Suing a General Contractor in Small Claimes

6 Replies

Hi everyone,

I figured someone might benefit from my experience so I decided to post my story here. I will try to keep it short but I will respond with any details if anyone asks.

I purchased a triplex in August 2017 that needed significant repair, my budget for the rehab was $95,000. I met with several contractors and received several bids. I narrowed down my selection to a contractor who I felt at the time was the right fit for the job.

We agreed upon a deposit of 5% for the total job. The company was on top of what I needed and very responsive from bid to contract.

Unfortunately, once the contract was signed and the deposit check for $4000 was cashed, I stopped receiving communication from the company. The start date for the job came and passed. No response to my phone calls, emails or office visits. The end date for the job came and passed. No response to my phone calls, emails or office visits.

So I sent an email to the company informing them that they were fired and the return of my deposit was expected. Of course I received an immediate reply to my email asking for forgiveness and a second chance.  I responded letting them know the contract was still cancelled but I would be open to their proposal for how they could get back in good graces. I did not hear back from the company about their plan to get make it up.

I continued to email and call the company with the request to return my deposit but they went silent again. Finally I filed a small claims case in Clackamas County, had the company served with notice, and several weeks later received a check for about half of my deposit.

I was unsatisfied with the balance returned to me. The contractor never swung a single hammer at the job site. 

I moved forward with the small claims case and sued the contractor for the full amount allowable in small claims ($10k.) The outcome of the case was the Judge berating the contractor for several hours while catching him in lie after lie due to my binder full of evidence, with an award of $9200.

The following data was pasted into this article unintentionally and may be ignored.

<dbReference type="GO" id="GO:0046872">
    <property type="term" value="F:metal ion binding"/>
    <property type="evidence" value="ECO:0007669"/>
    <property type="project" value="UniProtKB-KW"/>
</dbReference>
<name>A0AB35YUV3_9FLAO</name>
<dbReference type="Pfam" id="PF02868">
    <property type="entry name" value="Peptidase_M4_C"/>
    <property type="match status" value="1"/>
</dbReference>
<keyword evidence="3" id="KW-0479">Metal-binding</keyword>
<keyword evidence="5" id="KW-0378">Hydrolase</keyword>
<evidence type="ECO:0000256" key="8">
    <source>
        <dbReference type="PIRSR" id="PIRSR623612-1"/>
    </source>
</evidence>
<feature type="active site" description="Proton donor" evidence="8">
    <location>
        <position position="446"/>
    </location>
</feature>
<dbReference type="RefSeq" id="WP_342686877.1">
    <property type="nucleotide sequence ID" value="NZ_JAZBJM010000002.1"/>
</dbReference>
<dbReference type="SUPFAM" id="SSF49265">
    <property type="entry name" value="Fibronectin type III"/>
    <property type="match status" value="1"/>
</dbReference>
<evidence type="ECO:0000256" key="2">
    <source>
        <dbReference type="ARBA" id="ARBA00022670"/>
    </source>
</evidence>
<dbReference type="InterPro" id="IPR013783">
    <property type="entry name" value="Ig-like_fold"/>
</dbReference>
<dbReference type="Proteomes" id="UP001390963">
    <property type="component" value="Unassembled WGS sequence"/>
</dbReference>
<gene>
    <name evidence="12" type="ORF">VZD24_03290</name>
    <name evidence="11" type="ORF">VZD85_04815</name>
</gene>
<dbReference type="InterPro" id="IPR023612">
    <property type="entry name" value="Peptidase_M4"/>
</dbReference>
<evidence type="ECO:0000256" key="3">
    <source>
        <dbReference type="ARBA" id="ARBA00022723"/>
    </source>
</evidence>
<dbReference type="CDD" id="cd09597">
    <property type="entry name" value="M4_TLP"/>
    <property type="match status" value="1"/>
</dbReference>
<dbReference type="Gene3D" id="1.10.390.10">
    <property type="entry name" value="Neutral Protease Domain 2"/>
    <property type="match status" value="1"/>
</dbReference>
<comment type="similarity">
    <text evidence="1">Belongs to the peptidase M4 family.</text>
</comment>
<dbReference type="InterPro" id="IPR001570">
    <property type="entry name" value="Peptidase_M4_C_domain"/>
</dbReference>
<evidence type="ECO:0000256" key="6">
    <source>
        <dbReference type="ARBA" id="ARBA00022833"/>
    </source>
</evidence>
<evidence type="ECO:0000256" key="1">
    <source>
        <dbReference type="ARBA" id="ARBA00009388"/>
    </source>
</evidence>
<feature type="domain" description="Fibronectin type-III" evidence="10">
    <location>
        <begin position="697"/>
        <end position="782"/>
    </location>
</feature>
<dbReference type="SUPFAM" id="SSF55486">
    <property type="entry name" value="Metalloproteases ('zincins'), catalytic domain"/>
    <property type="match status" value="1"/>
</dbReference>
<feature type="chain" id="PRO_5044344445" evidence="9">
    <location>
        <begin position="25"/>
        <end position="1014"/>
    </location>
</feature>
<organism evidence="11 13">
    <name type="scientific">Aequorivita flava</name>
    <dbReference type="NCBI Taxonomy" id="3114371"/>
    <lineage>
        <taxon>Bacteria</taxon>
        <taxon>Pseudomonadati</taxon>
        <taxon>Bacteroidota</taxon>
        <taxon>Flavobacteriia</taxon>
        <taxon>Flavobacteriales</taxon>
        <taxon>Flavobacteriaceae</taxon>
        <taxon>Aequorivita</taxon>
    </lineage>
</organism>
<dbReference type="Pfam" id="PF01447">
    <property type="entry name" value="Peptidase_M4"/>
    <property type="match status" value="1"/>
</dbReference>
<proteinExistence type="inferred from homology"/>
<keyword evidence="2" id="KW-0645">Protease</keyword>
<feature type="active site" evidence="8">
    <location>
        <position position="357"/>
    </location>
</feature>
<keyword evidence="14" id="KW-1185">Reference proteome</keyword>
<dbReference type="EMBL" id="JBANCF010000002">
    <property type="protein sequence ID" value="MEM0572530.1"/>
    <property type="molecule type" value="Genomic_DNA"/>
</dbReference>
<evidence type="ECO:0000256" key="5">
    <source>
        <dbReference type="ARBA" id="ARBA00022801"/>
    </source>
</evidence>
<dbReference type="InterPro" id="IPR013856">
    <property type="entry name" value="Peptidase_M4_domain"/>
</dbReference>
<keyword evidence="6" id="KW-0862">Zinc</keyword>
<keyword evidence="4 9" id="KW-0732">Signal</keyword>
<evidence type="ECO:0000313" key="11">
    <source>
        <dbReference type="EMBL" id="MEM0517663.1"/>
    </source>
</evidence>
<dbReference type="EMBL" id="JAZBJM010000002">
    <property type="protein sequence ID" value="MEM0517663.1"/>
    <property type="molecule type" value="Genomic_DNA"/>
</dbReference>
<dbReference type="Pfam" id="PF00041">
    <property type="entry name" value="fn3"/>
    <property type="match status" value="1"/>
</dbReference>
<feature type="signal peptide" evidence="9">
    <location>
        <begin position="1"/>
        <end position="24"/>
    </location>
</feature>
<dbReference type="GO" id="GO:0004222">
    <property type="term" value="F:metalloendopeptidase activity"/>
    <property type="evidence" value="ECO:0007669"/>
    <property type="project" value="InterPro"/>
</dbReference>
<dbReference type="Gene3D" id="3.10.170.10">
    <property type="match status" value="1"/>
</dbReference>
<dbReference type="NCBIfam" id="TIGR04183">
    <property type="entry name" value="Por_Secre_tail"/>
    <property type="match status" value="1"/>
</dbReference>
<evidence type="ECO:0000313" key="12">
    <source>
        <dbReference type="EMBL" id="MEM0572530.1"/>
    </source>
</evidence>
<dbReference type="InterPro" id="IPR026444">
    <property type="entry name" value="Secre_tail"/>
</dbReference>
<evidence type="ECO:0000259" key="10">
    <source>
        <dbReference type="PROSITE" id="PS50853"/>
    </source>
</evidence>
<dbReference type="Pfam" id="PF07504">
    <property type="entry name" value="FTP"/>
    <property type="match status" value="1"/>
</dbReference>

I guess the lesson I learned and am trying to pass on is don't let bad contractors get away with it. I guarantee this contractor will think twice before he tries to run off with someone's deposit again.

Shout out to Ambience Remodeling for taking over the job and doing a great so far.

Thanks for posting. Great story and glad you ended up coming out on top. Sucks you had to go through it but I'm sure you learned some valuable lessons.

You are soooo lucky that you have 1/2 of the money back.  I lost $120k and $40k attorney fee after the drama. Lesson learned and I will never pay a penny up front for deposit. The contractor only get paid by their work in progress. 

 Glad you got some justice @Jacob Szeto  !  I know it can be very difficult to recoup your funds even when you win the judgement, unless they have a current bond.   Were you able to actually collect the $9200 the judge awarded?

Make sure your contractor's bond and insurance are active throughout your relationship. I've had situations where they were current at the start of a project, and it lapsed part way through, causing issues even after the project was over. 

If you work in Oregon, check out the CCB's naughty list of contractors with a history of complaints.

You can also search specific contractors and see their history, insurance status and complaints:

If you have a residential developer's license, (which highly recommend if you are flipping homes in Oregon), you can set up a watch list of all your contractors and get alerts if their insurance or license lapses.

@Mathew Wray , I'll second your echo for Ambience Remodeling, Daniel is a worked for a number of our RareBird Investor Network members and they all have great things to say about him! 

Wow well played. Great to hear!

I just got burned for the first time this year for $2,000. Contractor was a guy I was friends with for EIGHT years prior to doing business together.

I chalk that one up to my relaxed attitude towards the transaction. You've inspired me to be a bit more vigilant though.

congrats again.

@Tyler Combs  

I submitted a complaint to the CCB so I could get access to his bond. Fortunately the CCB's letter to him scared him enough into paying so he wouldn't lose his license. 

Great tip on setting up alerts for contractor issues. I just wish anyone could do that.

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